During his 24 years in the Senate, Bond remembers strong cross-party alliances that ended up with bills that got huge bipartisan majorities when they came to the floor.
“Those were the good ol’ days,” Bond said.
Nostalgia for the more genteel Senate is a favorite pastime of senators and other close observers of the body.
“I’m exhausted from hearing about the good ol’ days,” said Christopher J. Dodd (D-Conn.), a 30-year senator who retired, like Bond, at the end of 2010.
Dodd mocked the idea that the chamber is “too partisan,” noting that the Senate’s heyday in the 19th century — when legends such as Henry Clay, John Calhoun and Daniel Webster served — included fistfights and the occasional gun duel.
Dodd said today’s newcomers will rise to the occasion if they get the time and chance to legislate in the Senate. There are 55 senators who have taken office since January 2007, never having experienced a GOP majority. It’s the third large wave of new senators in the past 100 years, the first coming after World War II and the second coming on the heels of the Watergate scandal and the Reagan landslide of 1980.
In his first term, in the early 1980s, Dodd spent several days a week angling for a seat in the crowded, private, senators-only dining room on the Capitol’s first floor, soaking up the wisdom of the likes of Sens. Daniel Patrick Moynihan (D-N.Y.), John Stennis (D-Miss.) and Robert J. Dole (R-Kan.). Those three alone served more than 100 combined years and chaired several of the most powerful committees.
“It was my PhD in my first seven, eight years,” said Dodd, who made a habit of showing that dining room to new senators in his last days before retiring. “It was as good an education as could be had in the Senate.”
Nowadays, that room is dormant. Each party schedules mandatory lunches for its own caucus almost every day the Senate is in session.
“I don’t know if the dining room is still open,” Sen. John D. Rockefeller IV (D-W.Va.), a 27-year veteran, recently confided.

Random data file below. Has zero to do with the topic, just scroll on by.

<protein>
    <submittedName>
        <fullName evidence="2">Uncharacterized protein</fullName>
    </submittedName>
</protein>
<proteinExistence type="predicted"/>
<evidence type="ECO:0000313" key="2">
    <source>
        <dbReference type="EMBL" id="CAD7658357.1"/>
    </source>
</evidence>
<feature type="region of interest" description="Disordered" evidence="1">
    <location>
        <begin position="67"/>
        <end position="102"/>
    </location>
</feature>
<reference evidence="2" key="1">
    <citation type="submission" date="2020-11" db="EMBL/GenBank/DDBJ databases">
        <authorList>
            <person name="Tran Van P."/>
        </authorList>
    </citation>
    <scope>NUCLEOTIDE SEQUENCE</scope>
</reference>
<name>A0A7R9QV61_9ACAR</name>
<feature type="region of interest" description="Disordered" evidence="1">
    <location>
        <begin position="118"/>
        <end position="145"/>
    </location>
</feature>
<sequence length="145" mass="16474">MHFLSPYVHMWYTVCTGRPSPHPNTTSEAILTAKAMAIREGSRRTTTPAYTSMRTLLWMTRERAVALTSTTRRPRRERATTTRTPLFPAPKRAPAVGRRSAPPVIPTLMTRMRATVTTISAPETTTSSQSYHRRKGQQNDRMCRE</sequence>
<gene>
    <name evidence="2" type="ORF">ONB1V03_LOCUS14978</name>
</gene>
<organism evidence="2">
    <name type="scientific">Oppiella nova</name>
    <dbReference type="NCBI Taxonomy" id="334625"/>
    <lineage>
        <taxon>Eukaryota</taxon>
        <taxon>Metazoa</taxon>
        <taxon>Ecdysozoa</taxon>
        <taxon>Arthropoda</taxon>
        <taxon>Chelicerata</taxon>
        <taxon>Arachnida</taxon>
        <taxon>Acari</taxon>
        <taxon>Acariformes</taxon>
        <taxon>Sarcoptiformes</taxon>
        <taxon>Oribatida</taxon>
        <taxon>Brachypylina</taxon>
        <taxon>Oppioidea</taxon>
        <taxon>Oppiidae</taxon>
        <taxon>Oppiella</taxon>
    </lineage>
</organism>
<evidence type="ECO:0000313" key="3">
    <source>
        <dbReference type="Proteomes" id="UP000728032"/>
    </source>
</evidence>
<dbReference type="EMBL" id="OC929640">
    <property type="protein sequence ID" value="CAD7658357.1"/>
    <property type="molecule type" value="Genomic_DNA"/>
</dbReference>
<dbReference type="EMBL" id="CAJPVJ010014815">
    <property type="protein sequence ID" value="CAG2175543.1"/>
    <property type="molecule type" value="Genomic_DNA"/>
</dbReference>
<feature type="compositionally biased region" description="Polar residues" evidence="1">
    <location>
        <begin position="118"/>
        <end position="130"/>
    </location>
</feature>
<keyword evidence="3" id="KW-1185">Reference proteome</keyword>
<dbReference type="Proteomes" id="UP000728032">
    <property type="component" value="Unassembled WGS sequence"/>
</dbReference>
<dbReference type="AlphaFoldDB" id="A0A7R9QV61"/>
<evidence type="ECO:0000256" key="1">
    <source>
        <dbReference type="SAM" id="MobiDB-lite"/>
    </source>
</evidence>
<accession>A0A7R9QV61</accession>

There was one occasion recently that recalled the old days. In April, to mark the 40th anniversary of McCain’s release from his long captivity as a prisoner of during Vietnam, Reid hosted a luncheon for McCain.
“Nobody can recall the last time there was one,” McCain said of such a bipartisan gathering, “and everybody walked out of that room with goodwill, good feelings.”
There are those who hold on to the possibility that things can improve.
As he considered whether to make a Senate bid, Kaine approached Warner, the venerable Republican first elected in 1978 who served 30 years. From the opposite party, Warner could offer only advice, not an endorsement. He said that the Senate used to be such a wonderful place to be that anyone with even a “2 percent chance to win” should take the chance.
“I can’t tell you that so unequivocally now, because so many things have changed and it’s so much more difficult,” he said, according to Kaine’s recounting.
But Warner urged Kaine to run because he believed that the problems were fixable.
“It’s not in the water supply,” Warner said. “It’s not sick-building syndrome. It’s just the character and inclination of the people who walk in the building every day.”
“So it could be different tomorrow,” he added.